11 Replies Latest reply on Oct 26, 2015 9:42 AM by Connor Martin

    Merging custom zip code boundaries into a single shape for analysis

    malena.rubino

      Hi there,

       

      I'm new to Tableau and a novice GIS user. I'm trying to find a solution to my mapping problem and there seems to be many resources available on these forums, but I am not sure which one is best for me to attempt. I'm looking for someone to point me to the right direction or help me out.

       

      Basically, I want to create my own custom map boundaries. At this point I have zip code data and can set the boundaries I need using these data, but I want to group certain zip codes into a single shape to view results at an aggregated level instead of by an individual zip code level.  Ideally I wish I could merge zip code boundaries and assign club names to them.

       

      Attached is a workbook including unique sales areas defined at the zip code level. These sales areas are considered clubs and are often made up of random areas across different states. For example if you filter on the Allied club, only the orange area appears as a group made up of Kansas, West Virginia, Kentucky, Connecticut. What's missing: I want users to see Allied results by clicking on the map, so if they click any area that makes up Allied, I want the aggregate results to show of all those zip codes  and I want the entire club to highlight on the map.  Currently, when users click on the map they get zip code level data instead of club level data.  I don't want users to view results at the zip code level but only at the designated club level.

       

      I think I need to use custom geocoding and or create my own poligons. I'm just not sure what solution I should use to achieve this. Please let me know if you need any more clarification, this is all new to me.

       

      I have access to Quantum GIS.

        • 1. Re: Merging custom zip code boundaries into a single shape for analysis
          Richard Leeke

          You can achieve what you want when you click on the map very, very easily without having to worry about custom shapes by using actions.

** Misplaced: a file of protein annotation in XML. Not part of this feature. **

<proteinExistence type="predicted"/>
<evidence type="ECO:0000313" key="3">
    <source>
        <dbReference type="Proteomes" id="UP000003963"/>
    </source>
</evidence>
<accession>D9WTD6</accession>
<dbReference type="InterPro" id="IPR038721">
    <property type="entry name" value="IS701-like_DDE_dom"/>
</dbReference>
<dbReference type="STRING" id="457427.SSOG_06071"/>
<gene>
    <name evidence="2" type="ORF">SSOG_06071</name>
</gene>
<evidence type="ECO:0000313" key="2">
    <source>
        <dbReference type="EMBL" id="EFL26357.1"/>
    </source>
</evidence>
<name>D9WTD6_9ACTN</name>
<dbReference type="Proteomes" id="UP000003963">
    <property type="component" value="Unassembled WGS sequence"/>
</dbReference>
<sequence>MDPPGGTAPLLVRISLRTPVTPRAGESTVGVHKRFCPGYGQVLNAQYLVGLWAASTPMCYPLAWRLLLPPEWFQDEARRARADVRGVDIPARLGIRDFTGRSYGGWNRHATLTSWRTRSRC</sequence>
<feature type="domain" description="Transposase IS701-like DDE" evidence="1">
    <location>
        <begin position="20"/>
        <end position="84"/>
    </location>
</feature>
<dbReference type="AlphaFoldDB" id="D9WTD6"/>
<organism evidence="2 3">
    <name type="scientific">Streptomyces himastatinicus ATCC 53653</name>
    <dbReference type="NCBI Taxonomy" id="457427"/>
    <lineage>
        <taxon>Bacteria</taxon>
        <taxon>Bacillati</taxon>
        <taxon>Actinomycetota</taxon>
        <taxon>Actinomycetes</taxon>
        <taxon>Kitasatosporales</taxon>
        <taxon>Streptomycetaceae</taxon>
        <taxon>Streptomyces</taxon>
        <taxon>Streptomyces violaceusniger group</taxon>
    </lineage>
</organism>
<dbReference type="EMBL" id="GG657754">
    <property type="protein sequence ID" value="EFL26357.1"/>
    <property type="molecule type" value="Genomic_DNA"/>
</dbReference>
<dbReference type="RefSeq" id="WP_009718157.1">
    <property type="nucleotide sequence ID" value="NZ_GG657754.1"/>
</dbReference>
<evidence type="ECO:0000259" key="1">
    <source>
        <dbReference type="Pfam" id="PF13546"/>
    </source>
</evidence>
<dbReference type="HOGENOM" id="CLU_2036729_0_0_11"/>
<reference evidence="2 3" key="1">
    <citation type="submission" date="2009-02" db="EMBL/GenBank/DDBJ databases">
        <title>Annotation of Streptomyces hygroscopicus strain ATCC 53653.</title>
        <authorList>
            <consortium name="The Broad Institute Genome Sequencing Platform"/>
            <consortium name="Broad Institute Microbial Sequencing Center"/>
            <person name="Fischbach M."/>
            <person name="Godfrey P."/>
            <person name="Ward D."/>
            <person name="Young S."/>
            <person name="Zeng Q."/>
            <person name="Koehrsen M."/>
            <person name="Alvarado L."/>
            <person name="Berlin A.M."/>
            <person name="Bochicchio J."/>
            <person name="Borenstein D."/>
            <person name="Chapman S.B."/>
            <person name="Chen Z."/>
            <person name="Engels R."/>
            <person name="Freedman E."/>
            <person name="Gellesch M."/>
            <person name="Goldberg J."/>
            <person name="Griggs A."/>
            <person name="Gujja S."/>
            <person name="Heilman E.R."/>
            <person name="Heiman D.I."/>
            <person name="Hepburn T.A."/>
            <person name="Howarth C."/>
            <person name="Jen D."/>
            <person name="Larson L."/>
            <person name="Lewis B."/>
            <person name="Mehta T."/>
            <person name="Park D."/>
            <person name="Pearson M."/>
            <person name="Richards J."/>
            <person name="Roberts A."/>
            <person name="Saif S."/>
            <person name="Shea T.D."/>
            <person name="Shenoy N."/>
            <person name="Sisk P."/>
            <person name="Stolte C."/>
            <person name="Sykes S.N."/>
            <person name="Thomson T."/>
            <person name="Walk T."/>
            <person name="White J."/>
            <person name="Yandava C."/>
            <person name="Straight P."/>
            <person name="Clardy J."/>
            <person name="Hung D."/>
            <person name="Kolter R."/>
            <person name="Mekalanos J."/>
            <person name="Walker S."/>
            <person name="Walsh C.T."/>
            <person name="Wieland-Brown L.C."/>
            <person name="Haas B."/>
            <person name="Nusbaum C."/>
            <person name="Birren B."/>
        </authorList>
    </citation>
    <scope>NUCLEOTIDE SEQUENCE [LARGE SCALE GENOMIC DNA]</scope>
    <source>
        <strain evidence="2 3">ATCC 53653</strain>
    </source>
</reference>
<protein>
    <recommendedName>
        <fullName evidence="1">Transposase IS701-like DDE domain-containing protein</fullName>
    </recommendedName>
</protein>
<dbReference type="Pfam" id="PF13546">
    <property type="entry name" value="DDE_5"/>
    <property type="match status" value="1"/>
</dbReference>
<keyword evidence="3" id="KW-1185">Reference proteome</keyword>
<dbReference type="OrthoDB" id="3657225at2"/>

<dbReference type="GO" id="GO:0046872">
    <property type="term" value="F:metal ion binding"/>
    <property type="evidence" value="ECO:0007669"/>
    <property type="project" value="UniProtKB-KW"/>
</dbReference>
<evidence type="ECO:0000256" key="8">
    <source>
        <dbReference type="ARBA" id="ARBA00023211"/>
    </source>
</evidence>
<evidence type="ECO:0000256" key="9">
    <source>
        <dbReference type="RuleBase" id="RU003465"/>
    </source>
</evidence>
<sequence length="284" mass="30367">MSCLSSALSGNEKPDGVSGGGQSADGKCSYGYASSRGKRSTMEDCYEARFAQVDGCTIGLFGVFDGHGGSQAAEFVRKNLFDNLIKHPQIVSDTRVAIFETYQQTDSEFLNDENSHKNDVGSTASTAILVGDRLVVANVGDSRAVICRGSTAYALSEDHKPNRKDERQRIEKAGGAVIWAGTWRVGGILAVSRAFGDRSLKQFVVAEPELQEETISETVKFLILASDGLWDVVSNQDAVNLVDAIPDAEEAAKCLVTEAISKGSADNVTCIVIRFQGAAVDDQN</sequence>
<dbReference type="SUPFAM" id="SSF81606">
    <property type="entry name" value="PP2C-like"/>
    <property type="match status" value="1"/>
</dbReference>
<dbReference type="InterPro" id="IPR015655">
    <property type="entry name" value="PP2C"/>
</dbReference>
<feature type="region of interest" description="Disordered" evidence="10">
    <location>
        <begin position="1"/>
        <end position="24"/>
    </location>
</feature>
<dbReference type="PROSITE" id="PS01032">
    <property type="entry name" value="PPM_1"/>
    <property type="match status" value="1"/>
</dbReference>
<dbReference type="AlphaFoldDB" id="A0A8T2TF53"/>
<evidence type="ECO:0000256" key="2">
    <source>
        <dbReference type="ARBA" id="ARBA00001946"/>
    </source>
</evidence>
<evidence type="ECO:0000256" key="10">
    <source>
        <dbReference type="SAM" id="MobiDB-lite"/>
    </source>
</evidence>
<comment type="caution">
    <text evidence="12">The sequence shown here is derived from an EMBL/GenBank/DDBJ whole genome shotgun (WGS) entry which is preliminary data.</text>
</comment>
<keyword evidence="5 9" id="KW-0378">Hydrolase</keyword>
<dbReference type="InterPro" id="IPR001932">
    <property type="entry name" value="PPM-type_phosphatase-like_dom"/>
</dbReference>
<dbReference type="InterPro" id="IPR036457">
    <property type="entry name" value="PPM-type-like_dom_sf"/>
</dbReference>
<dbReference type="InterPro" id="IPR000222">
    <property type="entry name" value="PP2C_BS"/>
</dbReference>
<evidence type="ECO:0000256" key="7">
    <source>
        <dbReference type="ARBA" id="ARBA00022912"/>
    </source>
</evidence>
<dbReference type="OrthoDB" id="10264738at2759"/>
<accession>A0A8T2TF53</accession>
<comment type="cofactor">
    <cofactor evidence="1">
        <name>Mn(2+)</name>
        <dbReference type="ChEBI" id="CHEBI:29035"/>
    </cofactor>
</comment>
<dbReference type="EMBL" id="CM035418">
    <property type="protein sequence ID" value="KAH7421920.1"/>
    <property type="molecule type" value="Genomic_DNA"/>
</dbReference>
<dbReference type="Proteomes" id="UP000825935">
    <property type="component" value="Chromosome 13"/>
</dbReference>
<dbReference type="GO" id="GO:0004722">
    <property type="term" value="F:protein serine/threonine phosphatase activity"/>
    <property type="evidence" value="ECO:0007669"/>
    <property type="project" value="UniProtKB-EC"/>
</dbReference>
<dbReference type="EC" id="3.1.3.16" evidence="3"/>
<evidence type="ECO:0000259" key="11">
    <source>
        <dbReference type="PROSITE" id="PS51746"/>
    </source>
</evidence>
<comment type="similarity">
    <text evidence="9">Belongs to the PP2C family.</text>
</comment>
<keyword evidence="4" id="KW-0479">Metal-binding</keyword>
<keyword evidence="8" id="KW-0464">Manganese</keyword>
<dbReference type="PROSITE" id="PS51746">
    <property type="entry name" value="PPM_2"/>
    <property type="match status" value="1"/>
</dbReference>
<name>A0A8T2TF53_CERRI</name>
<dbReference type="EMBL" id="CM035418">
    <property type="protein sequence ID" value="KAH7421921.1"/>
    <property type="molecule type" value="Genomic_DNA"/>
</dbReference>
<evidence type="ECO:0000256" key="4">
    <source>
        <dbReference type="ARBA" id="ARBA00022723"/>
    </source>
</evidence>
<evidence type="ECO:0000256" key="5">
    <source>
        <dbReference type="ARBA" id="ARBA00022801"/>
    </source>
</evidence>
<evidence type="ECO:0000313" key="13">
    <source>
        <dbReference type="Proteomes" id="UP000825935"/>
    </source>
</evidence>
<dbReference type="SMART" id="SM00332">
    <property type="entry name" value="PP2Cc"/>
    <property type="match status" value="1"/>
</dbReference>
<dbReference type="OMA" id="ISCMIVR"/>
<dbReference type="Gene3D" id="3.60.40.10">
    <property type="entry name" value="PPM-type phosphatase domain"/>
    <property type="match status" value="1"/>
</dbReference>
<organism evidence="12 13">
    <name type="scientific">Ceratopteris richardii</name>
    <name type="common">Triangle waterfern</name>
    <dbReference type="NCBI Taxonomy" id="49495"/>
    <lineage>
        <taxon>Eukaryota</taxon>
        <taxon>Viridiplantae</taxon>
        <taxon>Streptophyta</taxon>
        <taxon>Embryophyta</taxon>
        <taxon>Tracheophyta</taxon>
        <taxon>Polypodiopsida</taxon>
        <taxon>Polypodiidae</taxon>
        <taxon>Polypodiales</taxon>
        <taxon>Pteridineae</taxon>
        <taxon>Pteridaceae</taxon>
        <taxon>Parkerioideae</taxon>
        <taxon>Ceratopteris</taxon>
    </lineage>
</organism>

In the attached I have simply defined a highlight action which highlights all zip codes for the selected club(s) and a filter action which filters the display to just the zips for the selected club(s).

           

          I turned off display of the shape borders, but you do still get a grey line at the zip code boundaries. Also display is quite sluggish with that many zips.

           

          But that may well be good enough for your purposes. Going the next step of merging the zips into custom shapes is a lot of work and really quite difficult - and would either mean you drawing your own polygons or stepping out into the unsupported "hack" territory that I've been playing in recently.

           

          See if the attached gives you what you need - or plan on a few weeks of intensive effort and learning all sorts of things about GIS that you didn't really want to have to know.  ;-)

          • 2. Re: Merging custom zip code boundaries into a single shape for analysis
            Shawn Wallwork

            Malena, Richard is being a bit coy (actually a bit humble for that matter). He has created a great way to create custom filled maps using a utility (he calls it a 'hack') of his own invention. It works great! Here's the link:

             

            http://community.tableau.com/thread/116369?start=0&tstart=0

             

            For your purposes, the only 'catch' is, you'll need to use your GIS skills to generate the shape file of the outside boundary of your ZIP code groups. Do that, and not only will you have the custom geocoding you're looking for, but it will load infinitely faster than Tableau's standard geocoding (you don't have to load the whole world, just your zips).

             

            So sure, simple and quick is almost always better, but if you're looking for something a bit more adventurous try out Richard's utility.

             

            --Shawn